Can headache impair intellectual abilities in children? An observational study
Esposito M, Pascotto A, Gallai B, Parisi L, Roccella M, Marotta R, Lavano SM, Gritti A, Mazzotta G, Carotenuto M
Neuropsychiatric Disease and Treatment , 2012, DOI: http://dx.doi.org/10.2147/NDT.S36863
Abstract: n headache impair intellectual abilities in children? An observational study Original Research (2413) Total Article Views Authors: Esposito M, Pascotto A, Gallai B, Parisi L, Roccella M, Marotta R, Lavano SM, Gritti A, Mazzotta G, Carotenuto M Published Date November 2012 Volume 2012:8 Pages 509 - 513 DOI: http://dx.doi.org/10.2147/NDT.S36863 Received: 10 August 2012 Accepted: 25 September 2012 Published: 01 November 2012 Maria Esposito,1 Antonio Pascotto,1 Beatrice Gallai,3 Lucia Parisi,2 Michele Roccella,2 Rosa Marotta,4 Serena Marianna Lavano,4 Antonella Gritti,5 Giovanni Mazzotta,6 Marco Carotenuto1 1Center for Childhood Headache, Clinic of Child and Adolescent Neuropsychiatry, Second University of Naples, Naples, 2Child Neuropsychiatry, Department of Psychology, University of Palermo, Palermo, 3Unit of Child and Adolescent Neuropsychiatry, University of Perugia, Perugia, 4Department of Psychiatry, “Magna Graecia” University of Catanzaro, Catanzaro, 5Suor Orsola Benincasa University, Napoli, 6Unit of Child and Adolescent Neuropsychiatry, Azienda Sanitaria Locale 4, Terni, Italy Background: The purpose of this study was to assess the cognitive functioning of children affected by headache, pinpointing the differences in intelligence style between subjects affected by migraine without aura and subjects with tension-type headache. Methods: The study population consisted of 147 children (mean age 10.82 ± 2.17 years) with headache, recruited from the Headache Center for Developmental Age, Child and Adolescent Neuropsychiatry Clinic, Second University of Naples. Cognitive profiling was performed using Weschler Intelligence Scale for Children Third Edition throughout the sample. According to the International Classification of Headache Disorders II criteria for pediatric age, subjects were divided into a migraine without aura group (n = 75; 43 boys, 32 girls) and a tension-type headache group (n = 72; 49 boys, 23 girls). The results were compared with the findings obtained from a sample of 137 healthy control subjects recruited from schools in the Campania region, matched for age and gender. Results: No difference in full intelligence quotient was found between the groups, but the children with tension-type headache had a lower verbal intelligence quotient and a higher performance intelligence quotient than the healthy controls and children with migraine. Factor analysis data showed that the children with migraine seemed to have lower perceptual organization than the children affected by tension-type headache. Conclusion: To our knowledge, studies on cognitive functioning in children affected by headache in the interictal phase are scarce, and our results suggest a new perspective in understanding of the neuropsychological aspects of young patients affected by headaches.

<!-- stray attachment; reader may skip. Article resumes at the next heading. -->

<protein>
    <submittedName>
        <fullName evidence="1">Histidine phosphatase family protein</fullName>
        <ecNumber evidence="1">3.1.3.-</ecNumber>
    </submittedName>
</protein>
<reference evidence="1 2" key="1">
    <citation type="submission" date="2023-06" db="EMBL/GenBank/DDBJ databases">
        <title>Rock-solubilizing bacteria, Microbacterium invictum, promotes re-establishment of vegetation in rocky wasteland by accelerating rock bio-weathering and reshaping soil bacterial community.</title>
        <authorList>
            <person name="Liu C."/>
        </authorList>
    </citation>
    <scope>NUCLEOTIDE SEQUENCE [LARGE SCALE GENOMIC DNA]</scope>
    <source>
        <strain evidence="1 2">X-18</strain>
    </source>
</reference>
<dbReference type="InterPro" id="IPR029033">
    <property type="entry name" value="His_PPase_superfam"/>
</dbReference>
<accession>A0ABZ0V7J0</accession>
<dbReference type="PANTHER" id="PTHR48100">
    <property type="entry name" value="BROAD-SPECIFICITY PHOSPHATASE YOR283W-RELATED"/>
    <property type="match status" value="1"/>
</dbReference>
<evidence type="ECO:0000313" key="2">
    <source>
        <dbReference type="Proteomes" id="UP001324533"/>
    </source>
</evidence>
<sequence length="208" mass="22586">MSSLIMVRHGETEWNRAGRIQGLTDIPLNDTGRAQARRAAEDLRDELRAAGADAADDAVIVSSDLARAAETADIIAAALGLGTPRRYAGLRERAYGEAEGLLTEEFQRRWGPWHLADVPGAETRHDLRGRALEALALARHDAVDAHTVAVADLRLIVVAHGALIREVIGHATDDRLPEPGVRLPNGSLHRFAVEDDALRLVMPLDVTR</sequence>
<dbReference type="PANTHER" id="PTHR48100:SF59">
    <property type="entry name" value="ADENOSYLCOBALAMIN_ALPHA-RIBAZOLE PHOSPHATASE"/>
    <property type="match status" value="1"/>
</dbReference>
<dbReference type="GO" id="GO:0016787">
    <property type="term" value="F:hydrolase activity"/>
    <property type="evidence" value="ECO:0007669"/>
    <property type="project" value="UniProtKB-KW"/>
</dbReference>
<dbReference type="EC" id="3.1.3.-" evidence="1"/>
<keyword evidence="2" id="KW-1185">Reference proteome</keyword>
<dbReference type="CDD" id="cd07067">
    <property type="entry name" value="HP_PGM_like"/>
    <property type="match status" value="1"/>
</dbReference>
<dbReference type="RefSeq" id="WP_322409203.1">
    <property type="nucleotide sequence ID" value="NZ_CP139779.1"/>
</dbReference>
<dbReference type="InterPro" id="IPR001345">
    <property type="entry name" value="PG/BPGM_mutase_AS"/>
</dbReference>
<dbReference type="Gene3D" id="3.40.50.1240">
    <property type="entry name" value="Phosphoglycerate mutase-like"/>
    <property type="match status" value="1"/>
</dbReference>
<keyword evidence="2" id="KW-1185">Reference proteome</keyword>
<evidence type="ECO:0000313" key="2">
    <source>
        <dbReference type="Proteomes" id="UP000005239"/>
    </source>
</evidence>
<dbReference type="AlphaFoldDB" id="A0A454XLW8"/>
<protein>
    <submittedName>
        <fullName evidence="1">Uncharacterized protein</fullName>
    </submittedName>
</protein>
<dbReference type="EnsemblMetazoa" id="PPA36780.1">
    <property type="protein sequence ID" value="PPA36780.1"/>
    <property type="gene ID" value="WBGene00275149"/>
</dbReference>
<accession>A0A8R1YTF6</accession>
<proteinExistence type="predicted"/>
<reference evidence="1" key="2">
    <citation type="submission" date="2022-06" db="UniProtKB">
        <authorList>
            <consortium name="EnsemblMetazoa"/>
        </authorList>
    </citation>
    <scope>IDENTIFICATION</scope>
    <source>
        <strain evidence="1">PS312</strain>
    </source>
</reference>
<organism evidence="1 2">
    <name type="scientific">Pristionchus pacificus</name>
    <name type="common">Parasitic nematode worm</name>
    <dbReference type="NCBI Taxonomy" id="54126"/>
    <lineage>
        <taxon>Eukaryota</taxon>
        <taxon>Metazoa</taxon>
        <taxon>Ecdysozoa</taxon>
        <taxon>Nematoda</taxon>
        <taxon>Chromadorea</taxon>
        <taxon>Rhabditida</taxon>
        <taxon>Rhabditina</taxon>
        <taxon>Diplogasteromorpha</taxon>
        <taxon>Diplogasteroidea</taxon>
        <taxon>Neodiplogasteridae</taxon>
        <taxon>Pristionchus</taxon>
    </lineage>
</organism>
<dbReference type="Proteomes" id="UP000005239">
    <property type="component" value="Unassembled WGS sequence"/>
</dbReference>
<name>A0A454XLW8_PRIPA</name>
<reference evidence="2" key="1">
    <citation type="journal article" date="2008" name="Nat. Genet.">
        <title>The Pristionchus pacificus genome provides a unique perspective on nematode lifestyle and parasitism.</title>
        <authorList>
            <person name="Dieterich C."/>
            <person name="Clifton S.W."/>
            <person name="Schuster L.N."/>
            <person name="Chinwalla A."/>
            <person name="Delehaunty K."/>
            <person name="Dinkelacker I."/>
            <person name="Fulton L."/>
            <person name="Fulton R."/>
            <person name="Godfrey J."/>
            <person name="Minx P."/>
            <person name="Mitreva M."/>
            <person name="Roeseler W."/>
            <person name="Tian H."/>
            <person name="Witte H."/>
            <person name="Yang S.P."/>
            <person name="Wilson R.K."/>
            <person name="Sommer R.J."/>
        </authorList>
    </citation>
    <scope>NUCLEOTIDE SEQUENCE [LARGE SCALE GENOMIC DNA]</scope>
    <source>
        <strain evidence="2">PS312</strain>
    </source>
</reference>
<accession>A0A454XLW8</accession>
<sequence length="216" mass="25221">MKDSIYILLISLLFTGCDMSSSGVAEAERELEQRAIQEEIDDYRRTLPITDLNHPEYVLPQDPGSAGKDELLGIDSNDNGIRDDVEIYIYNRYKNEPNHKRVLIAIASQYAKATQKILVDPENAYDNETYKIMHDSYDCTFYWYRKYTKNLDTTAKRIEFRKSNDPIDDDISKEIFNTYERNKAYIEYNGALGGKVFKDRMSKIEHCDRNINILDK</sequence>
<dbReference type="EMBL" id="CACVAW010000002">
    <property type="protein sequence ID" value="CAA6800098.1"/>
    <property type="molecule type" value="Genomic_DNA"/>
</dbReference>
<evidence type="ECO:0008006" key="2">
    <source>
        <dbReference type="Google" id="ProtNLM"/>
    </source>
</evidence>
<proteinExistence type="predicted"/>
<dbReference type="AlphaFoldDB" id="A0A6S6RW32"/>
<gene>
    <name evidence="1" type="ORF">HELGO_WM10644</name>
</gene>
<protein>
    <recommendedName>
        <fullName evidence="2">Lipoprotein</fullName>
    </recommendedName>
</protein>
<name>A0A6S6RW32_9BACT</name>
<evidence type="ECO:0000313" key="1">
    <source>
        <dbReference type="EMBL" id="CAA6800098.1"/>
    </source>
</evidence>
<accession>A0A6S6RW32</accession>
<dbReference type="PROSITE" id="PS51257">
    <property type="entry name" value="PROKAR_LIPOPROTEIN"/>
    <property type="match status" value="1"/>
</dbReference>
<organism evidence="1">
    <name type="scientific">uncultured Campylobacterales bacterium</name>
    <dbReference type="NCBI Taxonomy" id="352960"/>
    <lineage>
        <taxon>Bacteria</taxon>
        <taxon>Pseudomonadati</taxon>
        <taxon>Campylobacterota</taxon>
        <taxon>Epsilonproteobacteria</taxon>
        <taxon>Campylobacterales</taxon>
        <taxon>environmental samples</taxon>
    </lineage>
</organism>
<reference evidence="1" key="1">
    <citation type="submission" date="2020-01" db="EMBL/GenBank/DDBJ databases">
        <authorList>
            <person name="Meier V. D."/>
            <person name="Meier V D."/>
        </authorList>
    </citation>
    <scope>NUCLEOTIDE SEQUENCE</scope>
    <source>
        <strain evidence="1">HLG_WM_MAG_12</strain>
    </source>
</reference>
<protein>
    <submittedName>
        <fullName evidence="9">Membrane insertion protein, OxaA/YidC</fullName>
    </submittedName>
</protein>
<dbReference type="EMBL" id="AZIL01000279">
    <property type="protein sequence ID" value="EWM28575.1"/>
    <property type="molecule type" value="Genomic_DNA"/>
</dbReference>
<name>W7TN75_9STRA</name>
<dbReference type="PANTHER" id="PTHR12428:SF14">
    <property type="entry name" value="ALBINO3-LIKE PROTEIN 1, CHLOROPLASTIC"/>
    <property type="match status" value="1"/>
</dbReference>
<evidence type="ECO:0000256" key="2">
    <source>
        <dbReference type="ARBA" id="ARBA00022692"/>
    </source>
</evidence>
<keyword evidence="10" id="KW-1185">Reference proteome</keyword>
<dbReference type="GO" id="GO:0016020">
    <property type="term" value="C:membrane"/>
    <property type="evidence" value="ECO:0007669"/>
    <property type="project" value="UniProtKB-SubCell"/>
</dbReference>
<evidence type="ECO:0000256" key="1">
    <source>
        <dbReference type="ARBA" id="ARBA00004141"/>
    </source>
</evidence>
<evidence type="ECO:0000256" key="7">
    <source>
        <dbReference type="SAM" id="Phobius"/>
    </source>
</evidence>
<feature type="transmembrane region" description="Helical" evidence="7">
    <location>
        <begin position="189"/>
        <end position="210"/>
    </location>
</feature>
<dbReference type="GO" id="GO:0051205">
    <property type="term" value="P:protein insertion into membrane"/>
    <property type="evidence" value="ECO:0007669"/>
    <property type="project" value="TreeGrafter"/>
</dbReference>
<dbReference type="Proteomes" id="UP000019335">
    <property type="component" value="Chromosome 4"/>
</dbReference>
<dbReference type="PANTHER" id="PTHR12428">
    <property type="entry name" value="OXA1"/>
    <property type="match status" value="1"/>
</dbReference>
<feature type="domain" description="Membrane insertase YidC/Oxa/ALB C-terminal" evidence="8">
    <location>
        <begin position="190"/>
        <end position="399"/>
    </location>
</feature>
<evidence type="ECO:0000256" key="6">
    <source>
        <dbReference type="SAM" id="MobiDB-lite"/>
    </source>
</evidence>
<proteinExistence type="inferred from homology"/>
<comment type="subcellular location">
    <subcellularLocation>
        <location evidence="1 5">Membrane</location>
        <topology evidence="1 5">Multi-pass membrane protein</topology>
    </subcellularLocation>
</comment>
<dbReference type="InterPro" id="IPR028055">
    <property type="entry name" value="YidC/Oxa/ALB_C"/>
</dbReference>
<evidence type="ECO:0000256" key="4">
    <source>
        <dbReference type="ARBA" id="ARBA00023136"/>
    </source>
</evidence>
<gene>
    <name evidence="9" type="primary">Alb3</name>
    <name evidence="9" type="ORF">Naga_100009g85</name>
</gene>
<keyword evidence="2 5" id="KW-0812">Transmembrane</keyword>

Motor Cortex Stimulation in Parkinson's Disease
Marisa De Rose,Giusy Guzzi,Domenico Bosco,Mary Romano,Serena Marianna Lavano,Massimiliano Plastino,Giorgio Volpentesta,Rosa Marotta,Angelo Lavano
Neurology Research International , 2012, DOI: 10.1155/2012/502096